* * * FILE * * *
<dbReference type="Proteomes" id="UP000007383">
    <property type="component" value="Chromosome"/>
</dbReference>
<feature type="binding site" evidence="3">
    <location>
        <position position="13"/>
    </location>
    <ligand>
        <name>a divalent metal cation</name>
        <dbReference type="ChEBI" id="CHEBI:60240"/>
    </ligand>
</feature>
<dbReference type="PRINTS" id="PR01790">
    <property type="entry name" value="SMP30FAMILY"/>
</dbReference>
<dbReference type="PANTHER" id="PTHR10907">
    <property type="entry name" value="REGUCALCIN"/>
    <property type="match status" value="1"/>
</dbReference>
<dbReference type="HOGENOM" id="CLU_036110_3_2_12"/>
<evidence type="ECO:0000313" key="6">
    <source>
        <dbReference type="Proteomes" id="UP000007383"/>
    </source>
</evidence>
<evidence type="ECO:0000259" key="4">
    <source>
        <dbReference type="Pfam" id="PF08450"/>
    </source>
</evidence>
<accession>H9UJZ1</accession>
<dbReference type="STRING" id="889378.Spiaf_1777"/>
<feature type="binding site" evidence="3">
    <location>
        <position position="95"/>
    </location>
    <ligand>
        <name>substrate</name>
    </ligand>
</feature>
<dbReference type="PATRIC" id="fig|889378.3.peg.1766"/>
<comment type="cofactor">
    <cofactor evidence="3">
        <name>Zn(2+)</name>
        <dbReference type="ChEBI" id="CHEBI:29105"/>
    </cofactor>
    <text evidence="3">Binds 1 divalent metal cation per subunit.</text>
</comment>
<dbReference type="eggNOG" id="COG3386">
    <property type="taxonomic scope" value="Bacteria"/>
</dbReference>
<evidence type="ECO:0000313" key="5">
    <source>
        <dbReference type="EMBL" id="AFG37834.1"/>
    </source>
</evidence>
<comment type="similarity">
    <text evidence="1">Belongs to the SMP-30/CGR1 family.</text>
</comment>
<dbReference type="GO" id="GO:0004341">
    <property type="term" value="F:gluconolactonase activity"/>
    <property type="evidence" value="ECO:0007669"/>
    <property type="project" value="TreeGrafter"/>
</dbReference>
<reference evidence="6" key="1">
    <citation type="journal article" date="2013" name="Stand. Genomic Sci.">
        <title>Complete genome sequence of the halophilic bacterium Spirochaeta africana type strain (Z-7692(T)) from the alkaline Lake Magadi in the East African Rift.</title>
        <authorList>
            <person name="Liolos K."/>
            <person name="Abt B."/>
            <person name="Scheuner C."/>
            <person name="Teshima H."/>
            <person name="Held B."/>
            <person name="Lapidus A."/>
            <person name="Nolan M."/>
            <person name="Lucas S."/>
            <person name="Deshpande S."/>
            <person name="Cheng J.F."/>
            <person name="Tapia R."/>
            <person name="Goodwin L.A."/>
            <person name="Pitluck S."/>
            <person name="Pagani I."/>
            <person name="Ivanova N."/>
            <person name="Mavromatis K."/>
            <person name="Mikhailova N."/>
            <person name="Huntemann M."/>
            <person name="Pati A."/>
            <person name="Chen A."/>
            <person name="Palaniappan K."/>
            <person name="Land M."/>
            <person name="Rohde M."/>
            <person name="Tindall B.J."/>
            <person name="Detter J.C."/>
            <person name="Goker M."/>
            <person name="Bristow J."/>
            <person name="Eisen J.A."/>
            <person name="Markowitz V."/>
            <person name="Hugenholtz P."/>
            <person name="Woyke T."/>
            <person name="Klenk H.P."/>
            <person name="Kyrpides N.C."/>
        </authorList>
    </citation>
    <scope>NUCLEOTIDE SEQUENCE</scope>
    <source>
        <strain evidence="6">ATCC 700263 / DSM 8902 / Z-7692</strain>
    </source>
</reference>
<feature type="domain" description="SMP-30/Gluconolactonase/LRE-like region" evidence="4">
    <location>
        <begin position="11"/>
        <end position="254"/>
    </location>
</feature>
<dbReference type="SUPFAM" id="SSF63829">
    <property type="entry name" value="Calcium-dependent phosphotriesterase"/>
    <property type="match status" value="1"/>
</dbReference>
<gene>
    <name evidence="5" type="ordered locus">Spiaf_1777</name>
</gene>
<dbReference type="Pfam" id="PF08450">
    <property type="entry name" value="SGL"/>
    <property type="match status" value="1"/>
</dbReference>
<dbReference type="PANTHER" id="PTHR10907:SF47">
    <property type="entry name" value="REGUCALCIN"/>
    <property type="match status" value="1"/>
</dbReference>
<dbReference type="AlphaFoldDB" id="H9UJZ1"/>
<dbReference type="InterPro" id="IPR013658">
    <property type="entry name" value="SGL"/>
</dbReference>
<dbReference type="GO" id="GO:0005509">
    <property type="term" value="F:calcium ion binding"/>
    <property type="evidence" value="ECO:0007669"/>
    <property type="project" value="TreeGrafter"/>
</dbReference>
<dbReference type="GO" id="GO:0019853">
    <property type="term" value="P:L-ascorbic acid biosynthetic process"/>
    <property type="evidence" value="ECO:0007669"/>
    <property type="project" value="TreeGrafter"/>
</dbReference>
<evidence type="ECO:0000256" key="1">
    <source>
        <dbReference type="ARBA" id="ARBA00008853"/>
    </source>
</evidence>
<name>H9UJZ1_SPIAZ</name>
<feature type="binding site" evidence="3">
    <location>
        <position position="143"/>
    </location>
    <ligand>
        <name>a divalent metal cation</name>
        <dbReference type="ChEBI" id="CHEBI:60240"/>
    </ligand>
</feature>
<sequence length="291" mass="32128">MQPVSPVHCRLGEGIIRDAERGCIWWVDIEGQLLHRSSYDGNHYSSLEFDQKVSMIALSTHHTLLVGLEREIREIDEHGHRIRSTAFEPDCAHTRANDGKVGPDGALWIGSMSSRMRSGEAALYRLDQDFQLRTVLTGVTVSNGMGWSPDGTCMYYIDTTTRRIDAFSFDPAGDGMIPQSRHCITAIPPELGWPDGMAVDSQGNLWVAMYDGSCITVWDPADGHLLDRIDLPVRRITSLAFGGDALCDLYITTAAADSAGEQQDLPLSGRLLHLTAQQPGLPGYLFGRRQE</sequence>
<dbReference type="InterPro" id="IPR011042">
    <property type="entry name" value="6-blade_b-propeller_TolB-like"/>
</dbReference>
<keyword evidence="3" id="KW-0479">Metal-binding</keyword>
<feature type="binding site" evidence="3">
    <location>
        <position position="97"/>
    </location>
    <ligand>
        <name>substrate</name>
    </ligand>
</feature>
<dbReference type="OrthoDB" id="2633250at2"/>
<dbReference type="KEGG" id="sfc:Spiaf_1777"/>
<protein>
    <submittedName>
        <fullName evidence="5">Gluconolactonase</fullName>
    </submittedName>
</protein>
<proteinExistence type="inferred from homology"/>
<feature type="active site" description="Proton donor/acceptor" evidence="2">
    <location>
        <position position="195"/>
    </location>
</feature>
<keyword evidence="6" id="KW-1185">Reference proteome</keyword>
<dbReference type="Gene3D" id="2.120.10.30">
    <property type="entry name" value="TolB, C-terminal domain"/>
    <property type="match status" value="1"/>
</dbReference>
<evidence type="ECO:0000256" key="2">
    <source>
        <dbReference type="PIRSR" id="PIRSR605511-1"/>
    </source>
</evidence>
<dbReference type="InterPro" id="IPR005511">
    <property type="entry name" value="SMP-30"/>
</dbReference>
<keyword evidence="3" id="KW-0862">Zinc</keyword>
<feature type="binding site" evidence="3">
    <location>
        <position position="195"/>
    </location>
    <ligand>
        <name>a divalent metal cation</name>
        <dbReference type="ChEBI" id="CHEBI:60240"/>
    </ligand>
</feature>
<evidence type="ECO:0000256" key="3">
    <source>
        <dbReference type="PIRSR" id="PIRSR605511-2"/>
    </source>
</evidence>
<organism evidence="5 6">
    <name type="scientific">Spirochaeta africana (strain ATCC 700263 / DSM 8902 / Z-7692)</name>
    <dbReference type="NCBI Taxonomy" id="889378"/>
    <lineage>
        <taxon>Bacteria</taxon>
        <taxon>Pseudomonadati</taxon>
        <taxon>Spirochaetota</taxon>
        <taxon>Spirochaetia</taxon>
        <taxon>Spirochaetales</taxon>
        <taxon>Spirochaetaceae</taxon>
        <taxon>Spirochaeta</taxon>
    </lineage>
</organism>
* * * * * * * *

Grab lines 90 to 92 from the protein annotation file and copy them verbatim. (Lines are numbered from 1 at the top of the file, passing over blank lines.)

            <person name="Land M."/>
            <person name="Rohde M."/>
            <person name="Tindall B.J."/>